Imprint Contact 868 Videos900.000 Callings

 Formulary Exercises Wheel change Save Energy History Electrical Systems Pictograms Electronics 1 Electronics 2 Electronics 3 Electronics 4 Electronics 5 Electronics 6 Battery 1 Battery 2 Battery 3 Battery 4 Battery 5 Battery 6 Battery 7 Battery 8 Stop & Start Starter (car) Starter (truck) 1 Starter (truck) 2 Starter (rep.) Alternator 1 Alternator 2 Alternator 3 Alternator 4 Alternator 5 Alternator 6 Vehicle Electr. System Hidden Consumer 1 Need f. electr. power Voltage Regulator Circuit diagram Belt Drive V-belt Drive Dir. Signal 1 Dir. Signal 2 Lighting System Glowing System Spark Ignition E-power Steer. 1 E-power Steer. 2 ABS 1 ABS 2 ABS 3 Glow installation Power Relay Power Relay (wiring) Contact Unit Symbols German Ind. Norm History Hist. radio Electronic 1 Electronic 2

A B C D E F G H I J K L M N O P Q R S T U V W X Y Z

## Electronics 3

 Previous page

We're not quite that far yet. Let's start with a simple circuit and try, using it, to explain the basic terms. First of all, the above picture represents a electricity source, with one consumer. In the circuit there is an Ampere-meter which, providing it's own resistance is very small, will measure the flow of current, but will not influence it. This is why it is always placed in the circuit, so that it registers the total current. In this case, one also speaks of a serial circuit.

The units in electronics are nearly more important than the other disciplines. This is also because some of them cover very large areas, from pico (0,000.000.000.001) up to tera (1.000.000.000.000). If you are not familiar with the various prefixes, you can find out what they mean here. The current strength is possibly measured in A(mpere) and the identifier is shown as 'I'.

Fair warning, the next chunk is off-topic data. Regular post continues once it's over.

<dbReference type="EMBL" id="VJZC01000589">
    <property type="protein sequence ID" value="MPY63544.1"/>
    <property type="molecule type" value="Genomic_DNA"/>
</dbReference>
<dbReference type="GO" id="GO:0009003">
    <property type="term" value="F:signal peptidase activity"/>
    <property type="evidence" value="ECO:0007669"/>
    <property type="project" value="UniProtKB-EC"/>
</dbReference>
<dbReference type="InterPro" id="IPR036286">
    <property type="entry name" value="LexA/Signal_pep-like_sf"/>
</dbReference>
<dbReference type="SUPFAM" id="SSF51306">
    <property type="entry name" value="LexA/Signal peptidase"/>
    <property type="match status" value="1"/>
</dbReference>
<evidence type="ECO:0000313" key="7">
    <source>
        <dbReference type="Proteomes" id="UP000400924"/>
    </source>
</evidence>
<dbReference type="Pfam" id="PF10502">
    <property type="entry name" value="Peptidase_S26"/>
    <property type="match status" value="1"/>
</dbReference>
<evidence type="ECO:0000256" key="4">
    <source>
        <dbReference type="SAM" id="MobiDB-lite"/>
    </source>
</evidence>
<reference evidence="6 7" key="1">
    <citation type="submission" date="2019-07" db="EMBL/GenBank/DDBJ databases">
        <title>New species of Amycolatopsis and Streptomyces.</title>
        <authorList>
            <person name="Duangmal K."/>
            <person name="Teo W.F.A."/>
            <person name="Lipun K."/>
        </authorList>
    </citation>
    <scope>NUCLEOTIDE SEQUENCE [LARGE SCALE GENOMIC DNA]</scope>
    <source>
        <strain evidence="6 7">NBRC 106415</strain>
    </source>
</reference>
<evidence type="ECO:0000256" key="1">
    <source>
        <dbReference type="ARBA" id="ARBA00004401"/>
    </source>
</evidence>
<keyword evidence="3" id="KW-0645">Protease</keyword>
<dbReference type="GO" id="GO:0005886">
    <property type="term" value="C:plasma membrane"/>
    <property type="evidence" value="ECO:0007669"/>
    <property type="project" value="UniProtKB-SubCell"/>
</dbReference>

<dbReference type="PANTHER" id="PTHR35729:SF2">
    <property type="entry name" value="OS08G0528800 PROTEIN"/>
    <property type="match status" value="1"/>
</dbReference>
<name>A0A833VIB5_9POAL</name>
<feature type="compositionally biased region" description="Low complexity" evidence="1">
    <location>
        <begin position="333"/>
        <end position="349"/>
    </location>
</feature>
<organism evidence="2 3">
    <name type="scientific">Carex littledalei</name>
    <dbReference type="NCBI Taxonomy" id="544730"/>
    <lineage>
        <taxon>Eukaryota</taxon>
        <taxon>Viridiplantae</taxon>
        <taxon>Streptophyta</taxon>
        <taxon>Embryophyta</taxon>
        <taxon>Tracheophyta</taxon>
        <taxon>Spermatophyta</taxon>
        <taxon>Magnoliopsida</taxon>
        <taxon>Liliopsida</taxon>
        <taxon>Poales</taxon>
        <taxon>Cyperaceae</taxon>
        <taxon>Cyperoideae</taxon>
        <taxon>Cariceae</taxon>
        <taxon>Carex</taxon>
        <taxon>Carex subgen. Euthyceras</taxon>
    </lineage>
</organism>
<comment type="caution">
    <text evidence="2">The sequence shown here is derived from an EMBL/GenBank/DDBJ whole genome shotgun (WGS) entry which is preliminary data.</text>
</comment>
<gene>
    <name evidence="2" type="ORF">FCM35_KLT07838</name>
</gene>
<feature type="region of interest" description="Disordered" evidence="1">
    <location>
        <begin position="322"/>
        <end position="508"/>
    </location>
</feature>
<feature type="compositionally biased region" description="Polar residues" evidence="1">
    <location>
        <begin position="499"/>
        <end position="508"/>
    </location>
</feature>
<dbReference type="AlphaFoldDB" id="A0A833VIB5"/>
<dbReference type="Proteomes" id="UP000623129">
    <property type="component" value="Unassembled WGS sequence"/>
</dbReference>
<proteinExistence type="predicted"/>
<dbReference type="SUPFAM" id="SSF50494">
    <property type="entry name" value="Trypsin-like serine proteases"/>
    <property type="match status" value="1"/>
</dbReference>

This picture shows, how the voltage is measured. To do this, the measuring device is connected in parallel. If one wishes to determine the voltage delivered by the current source, this must be done before and after the source.

The next picture shows several serially connected consumers. On each consumer there is a voltage. The voltage is measured using the method shown in the picture. If otherwise, no major resistance exists, the sum of the individual voltages should correspond to the voltage at the source.

Whereas the voltage with the identifier 'U' and the unit V(olt) is measured, the resistance has the identifier 'R' and the unit (Ohm). This is the result of the measuring of voltage and current strength, which when divided by each other, provide the resistance. Basically, all the components in a circuit, set off a current flow against a resistance, which, we'll neglect at the moment, in favour of progressing a bit faster.

Here, one can follow the breaking down quite well. In this simple calculation, at the current source there are 12 V, which divide themselves into 2 V and 10 V respective to the resistances of the two consumers. Thereby, it doesn't matter whether it's a resistance or a lamp, a current of 1 A still flows.

At first glance, a circuit often looks as if only either the full current flows, or none at all. Indeed, as a rule, this is not the case. It starts as soon as it is switched on. Although basically, a switch only has two states, on or off, indeed one must consider, that this changes from being switched on and being switched off any number of times. Light, also in a perfectly normal household, is switched on several times, before it finally lights up. The same thing then happens when it's switched off again.

Through this, you may be able to grasp, just how fast electricity is. Only the speed of light is much faster. By the way, when a light-bulb is switched on, the flow of electricity is by no means constant. At the moment of switching, about 10 times as much current is used, until the light-bulb reaches it's operating temperature. Also when charging a battery or an an accumulator no stable condition exists, because actually, the more charge the battery takes on, the lower the current flow is.

 Testing modules using X-Ray technology ...

 Next page

cartecc.com               Top of page               Index
2001-2015 Copyright programs, texts, animations, pictures: H. Huppertz - E-Mail
Translator: Don Leslie - Email: lesdon@t-online.de